Home is where the heart is: Allison Janae Hamilton

Home is where the heart is: Allison Janae Hamilton

Visual artist shared how she brought a little piece of home into every work of art she creates.
Published: April 21, 2021 | Updated: August 1st, 2021 at 2:31 pm
Allison Janae Hamilton addresses social and political issues like climate change and sustainability in her artwork.
Allison Janae Hamilton addresses social and political issues like climate change and sustainability in her artwork.

While Allison Janae Hamilton’s art spreads far and wide across many places and accomplishments, many of her works take root in that of her own home state of Florida as a “vestibule” between her home space and the outside world.

Hamilton, an award-winning multidisciplinary artist, spoke about the inspiration behind her artwork during a virtual talk on April 20, open to the public and hosted by the Syracuse University Art Museum. The museum recently acquired one of her sculptures for its permanent collection which can be viewed online and will also be in the museum’s upcoming fall reinstall as well.

Although Hamilton holds a Ph.D. in American Studies from NYU and an MFA in Visual Arts from Colombia University, her love for art developed at a much younger age. Family reunions and birthdays on her family farm in Tennessee brought her and her photojournalist uncle together.

It was surrounded by family that she was introduced to her first art form, photography, and began taking 35 mm portraits around age twelve. To this day, Hamilton’s works still continue to portray this sense of family and home.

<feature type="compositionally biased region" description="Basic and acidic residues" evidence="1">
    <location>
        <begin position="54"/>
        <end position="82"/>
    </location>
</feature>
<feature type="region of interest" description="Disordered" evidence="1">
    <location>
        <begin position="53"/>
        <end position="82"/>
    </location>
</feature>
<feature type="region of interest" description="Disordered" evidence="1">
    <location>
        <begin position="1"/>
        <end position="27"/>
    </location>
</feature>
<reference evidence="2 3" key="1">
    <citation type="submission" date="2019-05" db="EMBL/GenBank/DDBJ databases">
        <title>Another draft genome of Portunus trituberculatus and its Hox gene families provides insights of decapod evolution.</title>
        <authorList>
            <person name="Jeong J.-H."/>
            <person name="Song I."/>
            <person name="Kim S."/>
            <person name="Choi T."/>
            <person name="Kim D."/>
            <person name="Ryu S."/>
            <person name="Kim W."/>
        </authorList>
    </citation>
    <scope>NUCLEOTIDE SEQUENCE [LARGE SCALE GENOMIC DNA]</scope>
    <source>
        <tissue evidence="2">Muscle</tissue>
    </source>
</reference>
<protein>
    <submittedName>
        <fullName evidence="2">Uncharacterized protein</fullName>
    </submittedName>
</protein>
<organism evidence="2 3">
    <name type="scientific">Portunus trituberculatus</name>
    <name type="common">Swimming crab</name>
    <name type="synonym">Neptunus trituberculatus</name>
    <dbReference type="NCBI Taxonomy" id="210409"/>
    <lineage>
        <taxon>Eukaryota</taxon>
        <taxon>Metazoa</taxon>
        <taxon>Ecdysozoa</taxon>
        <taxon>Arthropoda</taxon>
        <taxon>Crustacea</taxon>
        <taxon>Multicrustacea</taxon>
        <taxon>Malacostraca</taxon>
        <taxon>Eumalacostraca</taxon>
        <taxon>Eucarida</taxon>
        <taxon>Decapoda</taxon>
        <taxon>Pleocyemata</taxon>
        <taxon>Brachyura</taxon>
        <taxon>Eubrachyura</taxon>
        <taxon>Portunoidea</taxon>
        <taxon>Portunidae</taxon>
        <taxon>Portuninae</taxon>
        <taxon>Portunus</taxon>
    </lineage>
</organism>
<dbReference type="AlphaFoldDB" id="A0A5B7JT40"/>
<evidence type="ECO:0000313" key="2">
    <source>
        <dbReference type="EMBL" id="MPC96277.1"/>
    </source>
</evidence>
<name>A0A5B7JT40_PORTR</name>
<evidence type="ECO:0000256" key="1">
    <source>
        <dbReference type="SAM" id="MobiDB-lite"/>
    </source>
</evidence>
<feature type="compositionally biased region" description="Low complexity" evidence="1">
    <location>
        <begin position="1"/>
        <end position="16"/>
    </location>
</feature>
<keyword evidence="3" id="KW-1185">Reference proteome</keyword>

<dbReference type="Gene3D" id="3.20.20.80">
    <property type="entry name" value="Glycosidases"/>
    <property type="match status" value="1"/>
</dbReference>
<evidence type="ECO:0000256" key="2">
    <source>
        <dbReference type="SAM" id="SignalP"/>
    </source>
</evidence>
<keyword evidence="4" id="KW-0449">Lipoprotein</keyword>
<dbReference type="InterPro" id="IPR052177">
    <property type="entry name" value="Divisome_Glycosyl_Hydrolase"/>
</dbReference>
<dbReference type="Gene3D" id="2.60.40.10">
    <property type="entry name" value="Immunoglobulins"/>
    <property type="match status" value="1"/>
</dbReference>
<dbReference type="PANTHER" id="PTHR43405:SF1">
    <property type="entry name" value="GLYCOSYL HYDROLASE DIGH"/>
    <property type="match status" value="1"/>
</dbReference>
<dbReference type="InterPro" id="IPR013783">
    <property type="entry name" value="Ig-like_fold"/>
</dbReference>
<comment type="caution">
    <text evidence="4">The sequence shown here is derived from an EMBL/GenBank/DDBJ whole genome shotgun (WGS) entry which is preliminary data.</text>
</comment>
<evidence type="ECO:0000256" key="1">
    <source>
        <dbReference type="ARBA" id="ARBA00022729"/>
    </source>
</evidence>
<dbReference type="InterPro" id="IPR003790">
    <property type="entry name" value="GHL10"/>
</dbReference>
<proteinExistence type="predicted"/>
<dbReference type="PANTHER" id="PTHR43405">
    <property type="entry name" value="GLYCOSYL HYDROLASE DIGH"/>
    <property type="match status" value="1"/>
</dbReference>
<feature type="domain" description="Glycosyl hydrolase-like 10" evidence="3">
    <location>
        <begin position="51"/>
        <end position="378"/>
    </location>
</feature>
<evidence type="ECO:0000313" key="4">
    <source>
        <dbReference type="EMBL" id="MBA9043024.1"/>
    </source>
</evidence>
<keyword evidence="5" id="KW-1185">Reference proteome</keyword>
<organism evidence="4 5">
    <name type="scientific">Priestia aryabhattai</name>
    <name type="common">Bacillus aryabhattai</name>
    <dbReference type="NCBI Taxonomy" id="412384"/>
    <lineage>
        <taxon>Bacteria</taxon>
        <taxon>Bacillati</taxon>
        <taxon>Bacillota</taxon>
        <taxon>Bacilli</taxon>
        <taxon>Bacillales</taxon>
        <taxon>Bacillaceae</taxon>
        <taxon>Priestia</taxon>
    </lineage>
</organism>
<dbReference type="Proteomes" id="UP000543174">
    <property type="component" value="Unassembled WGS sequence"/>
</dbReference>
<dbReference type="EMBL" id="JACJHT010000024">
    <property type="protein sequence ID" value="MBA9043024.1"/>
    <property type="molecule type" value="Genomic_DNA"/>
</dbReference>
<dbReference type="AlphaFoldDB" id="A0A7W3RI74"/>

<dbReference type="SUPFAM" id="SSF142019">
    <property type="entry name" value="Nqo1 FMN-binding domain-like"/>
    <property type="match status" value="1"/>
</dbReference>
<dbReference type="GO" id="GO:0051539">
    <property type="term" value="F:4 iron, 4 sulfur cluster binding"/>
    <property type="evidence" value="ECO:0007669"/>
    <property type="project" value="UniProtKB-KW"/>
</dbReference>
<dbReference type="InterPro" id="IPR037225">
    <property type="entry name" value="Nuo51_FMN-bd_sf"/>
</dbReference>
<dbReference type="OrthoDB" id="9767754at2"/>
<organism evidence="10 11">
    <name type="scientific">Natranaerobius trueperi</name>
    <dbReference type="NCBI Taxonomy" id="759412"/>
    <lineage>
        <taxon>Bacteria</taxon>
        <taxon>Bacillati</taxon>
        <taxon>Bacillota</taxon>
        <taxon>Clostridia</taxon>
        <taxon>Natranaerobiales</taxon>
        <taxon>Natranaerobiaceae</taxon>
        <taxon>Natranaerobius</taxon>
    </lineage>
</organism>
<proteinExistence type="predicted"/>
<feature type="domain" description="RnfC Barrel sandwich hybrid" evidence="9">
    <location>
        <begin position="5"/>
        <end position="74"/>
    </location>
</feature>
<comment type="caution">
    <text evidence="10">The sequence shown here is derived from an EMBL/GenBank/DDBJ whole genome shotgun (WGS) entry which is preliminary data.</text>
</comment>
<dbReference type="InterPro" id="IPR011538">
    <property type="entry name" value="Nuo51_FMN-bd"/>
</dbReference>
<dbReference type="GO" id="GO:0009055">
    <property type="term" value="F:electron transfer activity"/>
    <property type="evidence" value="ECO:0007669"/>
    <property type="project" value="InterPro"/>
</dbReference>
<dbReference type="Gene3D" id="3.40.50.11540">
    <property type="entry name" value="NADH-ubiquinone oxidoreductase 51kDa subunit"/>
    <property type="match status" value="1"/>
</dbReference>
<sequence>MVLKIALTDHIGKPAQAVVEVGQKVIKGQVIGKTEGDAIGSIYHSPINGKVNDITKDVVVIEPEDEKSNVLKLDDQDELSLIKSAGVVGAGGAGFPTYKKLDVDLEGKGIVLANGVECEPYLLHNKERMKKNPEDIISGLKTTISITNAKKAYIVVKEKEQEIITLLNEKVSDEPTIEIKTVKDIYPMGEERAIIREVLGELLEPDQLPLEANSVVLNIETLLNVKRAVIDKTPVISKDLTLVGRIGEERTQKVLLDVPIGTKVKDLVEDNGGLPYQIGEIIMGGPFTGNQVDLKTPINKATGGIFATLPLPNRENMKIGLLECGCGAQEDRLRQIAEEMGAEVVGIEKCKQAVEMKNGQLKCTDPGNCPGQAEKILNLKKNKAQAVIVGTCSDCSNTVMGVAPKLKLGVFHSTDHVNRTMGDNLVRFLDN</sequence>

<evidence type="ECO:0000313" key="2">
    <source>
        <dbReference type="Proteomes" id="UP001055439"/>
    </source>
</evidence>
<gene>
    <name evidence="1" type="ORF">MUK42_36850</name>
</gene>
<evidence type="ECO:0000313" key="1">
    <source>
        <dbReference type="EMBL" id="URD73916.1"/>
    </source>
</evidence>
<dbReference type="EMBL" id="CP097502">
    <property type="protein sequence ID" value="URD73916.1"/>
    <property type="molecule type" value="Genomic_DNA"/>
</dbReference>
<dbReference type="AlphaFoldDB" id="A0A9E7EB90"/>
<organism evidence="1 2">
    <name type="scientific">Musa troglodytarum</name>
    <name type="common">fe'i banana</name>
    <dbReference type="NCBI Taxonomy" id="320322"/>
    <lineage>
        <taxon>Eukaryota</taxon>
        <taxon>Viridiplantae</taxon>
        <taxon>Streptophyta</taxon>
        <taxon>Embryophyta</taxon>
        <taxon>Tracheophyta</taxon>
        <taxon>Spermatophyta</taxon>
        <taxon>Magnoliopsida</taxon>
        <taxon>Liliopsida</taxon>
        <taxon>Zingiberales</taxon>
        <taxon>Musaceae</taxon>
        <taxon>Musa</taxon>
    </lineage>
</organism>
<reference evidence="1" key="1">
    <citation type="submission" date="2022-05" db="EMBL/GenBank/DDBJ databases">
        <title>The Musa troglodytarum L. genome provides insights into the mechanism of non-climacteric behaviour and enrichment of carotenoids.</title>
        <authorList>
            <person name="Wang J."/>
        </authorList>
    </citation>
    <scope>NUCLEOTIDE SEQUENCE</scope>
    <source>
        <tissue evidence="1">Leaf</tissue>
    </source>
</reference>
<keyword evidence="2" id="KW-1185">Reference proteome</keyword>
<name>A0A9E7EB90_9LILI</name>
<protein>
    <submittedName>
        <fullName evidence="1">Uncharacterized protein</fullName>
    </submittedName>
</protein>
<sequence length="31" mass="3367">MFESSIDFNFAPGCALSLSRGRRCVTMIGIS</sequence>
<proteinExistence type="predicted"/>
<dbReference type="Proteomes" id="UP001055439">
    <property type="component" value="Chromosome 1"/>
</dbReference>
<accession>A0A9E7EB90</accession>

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"Untitled" [Ouroboros] 2017

She later immersed herself in art when she moved to NYC where Hamilton was exposed to an array of art forms. “My eyes opened to the ways that different media can work together,” she said.

Hamilton began working in sculpture, installation, video and non-documentary photography. Despite the vast variety of work she created, Hamilton kept one thing the same: her connection with her work. She brings together land-centered history and personal family narratives into her art that address social and political concerns.

In one particular piece from her project “Untitled” (Ouroboros) at first glance, the audience is able to see two alligators surrounded by fabric. However, within this piece, Hamilton places an underlying focus on climate change. Inspired by how climate change and rising sea levels are already disproportionately affecting communities in her home state of Florida, Hamilton decided to further research the environmental crises, bringing in the alligator to her art as a piece of home.

Even when her pieces do not necessarily revolve around social issues, Hamilton always maintains a focus on sustainability, reusing and recycling objects that typically would be thrown away. When creating sculptures, she has used materials like the upholstery tacks that remind her of her grandma’s living room and guinea feathers similar to those of ones she grew up raising. No matter the project, Hamilton never fails to tie her values together in her art. “I’ll really think about the material, tangible objects and items contained in the landscape and put those into the work,” she said.

When asked about the future of her work, Hamilton said “I would love to one day do a show like all kinds of black and white film photography or just kind of experiment with seeing some pieces standing on their own as well. But I really enjoyed the conversation between the different media as well.”